Douglas Rushkoff understands the bigger picture implications of how the Obama administration handles the BP oil spill. This, of course, relates to the problem of corporate personhood stemming from limited liability, and opens up space for us to think about alternative approaches to the firm in our society.
In the latest round of empty fist waving by Obama and apologetic posturing by BP, the President raised the issue that while BP has spent a few tens of millions on the cleanup effort and damages so far, the company’s annual dividend to shareholders is about $10.5 billion. The company is acting as if all its resources are being diverted to address this spill, when – financially anyway – this is clearly not the case. So as a way of changing the widespread perception that it is underspending on the crisis, BP suggested it might “suspend” – meaning pay later, not never – its quarterly dividend. A gesture of goodwill.
What a brilliant move. By suggesting they might suspend their dividend, BP initiated widespread panic about what would happen if that dividend were compromised in any real way. All of a sudden, business newspapers and cable channels begin calculating just what this means for shareholders – those people and institutions who park their money in an oil company and expect returns. How many pension funds have invested in BP? And how many retirees in England have made the oil a company a central part of their retirement portfolios, and are depending on these dividends to maintain their quality of life?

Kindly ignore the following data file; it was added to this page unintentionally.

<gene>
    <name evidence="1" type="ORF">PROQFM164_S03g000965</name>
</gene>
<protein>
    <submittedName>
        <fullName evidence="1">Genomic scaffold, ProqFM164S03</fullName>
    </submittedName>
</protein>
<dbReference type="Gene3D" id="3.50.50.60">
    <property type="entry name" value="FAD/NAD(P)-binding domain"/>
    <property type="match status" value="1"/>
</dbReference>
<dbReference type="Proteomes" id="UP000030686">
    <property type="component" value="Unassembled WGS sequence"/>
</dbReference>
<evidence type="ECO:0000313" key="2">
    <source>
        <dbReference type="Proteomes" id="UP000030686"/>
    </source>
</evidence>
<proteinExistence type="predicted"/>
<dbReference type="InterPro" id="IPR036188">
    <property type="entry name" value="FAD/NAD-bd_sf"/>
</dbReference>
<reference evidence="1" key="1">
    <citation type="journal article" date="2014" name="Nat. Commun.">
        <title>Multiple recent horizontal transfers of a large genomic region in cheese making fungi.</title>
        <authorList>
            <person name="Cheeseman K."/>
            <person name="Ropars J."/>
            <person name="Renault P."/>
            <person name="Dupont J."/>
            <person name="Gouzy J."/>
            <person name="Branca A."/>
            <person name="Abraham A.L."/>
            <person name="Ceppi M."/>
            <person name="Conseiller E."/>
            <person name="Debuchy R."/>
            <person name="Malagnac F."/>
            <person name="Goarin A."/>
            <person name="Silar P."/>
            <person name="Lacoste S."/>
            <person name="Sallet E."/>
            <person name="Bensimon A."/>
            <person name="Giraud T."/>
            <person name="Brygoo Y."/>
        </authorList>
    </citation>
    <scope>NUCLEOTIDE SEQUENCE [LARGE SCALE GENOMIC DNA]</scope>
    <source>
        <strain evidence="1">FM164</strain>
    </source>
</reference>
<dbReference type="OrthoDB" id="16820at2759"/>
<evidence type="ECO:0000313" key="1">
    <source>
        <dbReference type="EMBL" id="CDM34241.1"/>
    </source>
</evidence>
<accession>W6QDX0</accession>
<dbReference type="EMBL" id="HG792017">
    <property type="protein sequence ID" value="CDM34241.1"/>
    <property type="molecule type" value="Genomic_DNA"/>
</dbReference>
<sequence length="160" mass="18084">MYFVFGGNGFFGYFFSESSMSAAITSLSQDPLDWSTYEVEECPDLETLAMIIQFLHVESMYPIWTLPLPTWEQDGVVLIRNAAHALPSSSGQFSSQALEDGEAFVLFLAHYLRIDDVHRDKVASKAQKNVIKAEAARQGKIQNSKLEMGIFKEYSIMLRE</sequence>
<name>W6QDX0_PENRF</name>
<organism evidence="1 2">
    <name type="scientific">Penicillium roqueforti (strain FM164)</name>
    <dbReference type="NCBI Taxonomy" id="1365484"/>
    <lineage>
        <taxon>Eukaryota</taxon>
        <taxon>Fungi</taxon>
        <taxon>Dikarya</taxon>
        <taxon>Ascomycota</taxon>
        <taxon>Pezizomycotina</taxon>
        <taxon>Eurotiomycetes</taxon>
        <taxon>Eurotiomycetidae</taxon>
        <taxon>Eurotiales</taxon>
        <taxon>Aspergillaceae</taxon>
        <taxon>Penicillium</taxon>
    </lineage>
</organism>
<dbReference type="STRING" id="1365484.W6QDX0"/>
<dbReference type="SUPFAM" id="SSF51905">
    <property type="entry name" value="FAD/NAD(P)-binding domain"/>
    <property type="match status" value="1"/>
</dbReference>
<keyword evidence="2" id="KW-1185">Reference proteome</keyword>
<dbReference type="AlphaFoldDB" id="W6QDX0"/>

So now, instead of an transnational oil company against the American gulf fishermen, beach workers, and ocean itself, it’s the interests of presumably innocent British pensioners against American workers. We’re supposed to limit BP’s liability for wrecking our lives and our planet, because of the impact that appropriate penalties will have on those collecting dividends off the oil company’s crimes against us. This means bailing out the company by using government funds to pay for its spill.
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